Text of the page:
- Be sure you’ll have permission to change your internet hookup. In some instances, you might want to subscribe to an ISP that needs to install additional hardware or components like a satellite dish or fiber-optic cables. Be sure those kinds of installations wouldn’t violate the rules of any city ordinances and/or your homeowners association. Otherwise, you may find you’re not allowed access to the type of internet you prefer.
- Don’t forget to factor in internet costs before you buy. Internet access usually isn’t free, so you should be sure that the monthly mortgage payment on the home you’re planning to buy wouldn’t leave you without any extra money for house amenities. While it might seem obvious to budget for these extra costs, it’s possible to get distracted in the house hunting and homebuying process.
LendingTree analyzed the U.S. Census Bureau’s 2020 American Community Survey with five-year estimates (the latest available at this study’s writing) to rank the nation’s 50 states by the share of households with some type of at-home internet access.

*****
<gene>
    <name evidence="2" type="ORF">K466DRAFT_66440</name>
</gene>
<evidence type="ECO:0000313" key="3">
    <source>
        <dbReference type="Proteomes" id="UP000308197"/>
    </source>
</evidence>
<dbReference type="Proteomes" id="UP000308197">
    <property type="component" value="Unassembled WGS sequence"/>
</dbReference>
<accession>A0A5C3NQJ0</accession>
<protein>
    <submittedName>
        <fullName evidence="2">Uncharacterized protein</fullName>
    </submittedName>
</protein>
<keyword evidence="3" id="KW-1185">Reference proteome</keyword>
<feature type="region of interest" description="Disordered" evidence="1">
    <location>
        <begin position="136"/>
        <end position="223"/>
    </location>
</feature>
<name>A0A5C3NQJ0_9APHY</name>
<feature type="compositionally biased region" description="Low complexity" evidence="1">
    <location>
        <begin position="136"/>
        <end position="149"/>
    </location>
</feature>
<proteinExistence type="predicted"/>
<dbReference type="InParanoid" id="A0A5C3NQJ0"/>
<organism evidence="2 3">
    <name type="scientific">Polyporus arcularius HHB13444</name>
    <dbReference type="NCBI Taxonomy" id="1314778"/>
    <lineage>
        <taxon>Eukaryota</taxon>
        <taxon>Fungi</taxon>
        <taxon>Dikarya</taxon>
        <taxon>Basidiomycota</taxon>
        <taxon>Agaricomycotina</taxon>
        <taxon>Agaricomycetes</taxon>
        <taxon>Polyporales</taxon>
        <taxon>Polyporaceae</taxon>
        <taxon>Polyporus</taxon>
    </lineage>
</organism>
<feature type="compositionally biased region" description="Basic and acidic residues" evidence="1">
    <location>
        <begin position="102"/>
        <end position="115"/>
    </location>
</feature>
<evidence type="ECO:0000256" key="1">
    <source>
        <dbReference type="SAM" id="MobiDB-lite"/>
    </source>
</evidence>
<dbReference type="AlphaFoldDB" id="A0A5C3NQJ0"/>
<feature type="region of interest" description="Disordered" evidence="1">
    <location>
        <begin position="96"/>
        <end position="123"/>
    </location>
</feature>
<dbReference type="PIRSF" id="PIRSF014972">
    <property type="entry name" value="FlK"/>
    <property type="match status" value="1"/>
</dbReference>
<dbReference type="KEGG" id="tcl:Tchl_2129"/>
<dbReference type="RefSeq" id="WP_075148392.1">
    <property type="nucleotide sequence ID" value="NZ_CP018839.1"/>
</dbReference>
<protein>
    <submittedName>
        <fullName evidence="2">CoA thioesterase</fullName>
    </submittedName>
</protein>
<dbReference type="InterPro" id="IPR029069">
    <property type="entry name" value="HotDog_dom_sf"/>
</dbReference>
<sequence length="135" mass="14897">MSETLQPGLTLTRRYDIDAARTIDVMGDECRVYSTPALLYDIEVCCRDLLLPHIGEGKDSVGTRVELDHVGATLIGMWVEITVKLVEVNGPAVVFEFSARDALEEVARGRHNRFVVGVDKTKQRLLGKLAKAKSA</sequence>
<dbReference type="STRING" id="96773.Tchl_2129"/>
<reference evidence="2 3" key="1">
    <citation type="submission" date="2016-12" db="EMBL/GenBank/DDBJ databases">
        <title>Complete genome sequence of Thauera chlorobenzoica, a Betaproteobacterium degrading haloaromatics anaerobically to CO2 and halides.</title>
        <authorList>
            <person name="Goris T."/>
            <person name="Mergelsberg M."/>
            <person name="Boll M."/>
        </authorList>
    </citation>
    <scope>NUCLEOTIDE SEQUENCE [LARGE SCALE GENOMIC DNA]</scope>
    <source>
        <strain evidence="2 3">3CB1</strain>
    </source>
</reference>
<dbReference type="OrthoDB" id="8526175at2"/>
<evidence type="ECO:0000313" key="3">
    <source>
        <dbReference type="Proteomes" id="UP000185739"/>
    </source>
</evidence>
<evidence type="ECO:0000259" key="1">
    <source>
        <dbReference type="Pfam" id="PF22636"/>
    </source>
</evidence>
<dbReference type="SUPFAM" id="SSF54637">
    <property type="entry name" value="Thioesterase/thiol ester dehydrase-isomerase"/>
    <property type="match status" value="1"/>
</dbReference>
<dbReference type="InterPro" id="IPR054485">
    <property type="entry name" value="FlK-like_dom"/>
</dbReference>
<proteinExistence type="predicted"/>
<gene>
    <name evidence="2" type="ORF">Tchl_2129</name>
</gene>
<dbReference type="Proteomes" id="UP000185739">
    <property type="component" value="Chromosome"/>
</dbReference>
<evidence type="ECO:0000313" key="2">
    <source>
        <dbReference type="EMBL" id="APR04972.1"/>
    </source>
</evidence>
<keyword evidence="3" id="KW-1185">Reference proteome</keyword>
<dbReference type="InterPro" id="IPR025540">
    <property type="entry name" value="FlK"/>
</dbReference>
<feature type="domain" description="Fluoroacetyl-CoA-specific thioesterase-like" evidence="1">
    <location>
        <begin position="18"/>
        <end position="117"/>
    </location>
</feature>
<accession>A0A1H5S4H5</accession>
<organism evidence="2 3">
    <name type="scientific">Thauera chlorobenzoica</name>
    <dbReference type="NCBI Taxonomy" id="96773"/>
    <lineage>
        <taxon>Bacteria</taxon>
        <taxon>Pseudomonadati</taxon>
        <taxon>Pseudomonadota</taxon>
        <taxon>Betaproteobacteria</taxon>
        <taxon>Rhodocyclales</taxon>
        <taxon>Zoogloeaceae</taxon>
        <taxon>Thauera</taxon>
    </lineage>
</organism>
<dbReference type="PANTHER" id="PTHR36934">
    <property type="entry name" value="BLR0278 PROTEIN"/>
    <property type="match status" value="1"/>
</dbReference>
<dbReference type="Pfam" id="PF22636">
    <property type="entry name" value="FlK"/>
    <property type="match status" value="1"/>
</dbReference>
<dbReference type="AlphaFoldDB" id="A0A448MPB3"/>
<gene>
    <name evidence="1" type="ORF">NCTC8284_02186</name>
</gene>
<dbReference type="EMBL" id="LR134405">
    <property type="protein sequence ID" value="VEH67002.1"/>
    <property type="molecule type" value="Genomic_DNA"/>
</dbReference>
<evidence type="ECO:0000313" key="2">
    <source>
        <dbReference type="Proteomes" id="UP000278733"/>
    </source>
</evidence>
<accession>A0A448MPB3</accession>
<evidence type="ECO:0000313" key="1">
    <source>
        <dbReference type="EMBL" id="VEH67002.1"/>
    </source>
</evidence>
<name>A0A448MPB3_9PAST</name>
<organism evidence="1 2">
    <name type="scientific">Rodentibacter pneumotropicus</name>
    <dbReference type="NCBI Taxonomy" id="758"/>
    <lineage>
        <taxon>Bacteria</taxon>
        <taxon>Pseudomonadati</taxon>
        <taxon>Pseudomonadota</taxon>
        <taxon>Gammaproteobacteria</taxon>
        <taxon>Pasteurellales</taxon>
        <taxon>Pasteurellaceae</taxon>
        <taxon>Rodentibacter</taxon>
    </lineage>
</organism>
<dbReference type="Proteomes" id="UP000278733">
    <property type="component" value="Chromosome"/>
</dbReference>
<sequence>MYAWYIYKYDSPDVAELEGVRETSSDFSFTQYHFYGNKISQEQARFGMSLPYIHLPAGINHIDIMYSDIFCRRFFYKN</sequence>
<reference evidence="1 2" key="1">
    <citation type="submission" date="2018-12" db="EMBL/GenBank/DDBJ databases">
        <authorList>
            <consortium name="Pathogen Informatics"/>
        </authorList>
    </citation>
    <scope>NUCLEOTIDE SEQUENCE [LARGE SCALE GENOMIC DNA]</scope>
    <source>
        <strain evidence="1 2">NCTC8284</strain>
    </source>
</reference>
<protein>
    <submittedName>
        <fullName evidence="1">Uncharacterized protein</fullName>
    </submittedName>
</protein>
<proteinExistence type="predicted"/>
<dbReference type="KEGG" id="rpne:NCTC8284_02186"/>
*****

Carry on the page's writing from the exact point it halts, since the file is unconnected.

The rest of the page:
Specifically, the LendingTree ranking included households with subscription access to at least one of the following internet services at their home:
- Broadband (high speed) cable, fiber optic or DSL
- Some other type*
- Access without a subscription**
*The Census Bureau doesn’t list the types of internet subscriptions that may fall under this category. They do note that the American Community Survey is based on self-reported data, so it’s possible that some types of internet classified as “other” could fit into one of the above categories.
**Those with access to the internet without a subscription can include people who live in towns, cities or other areas that provide free internet services to residents.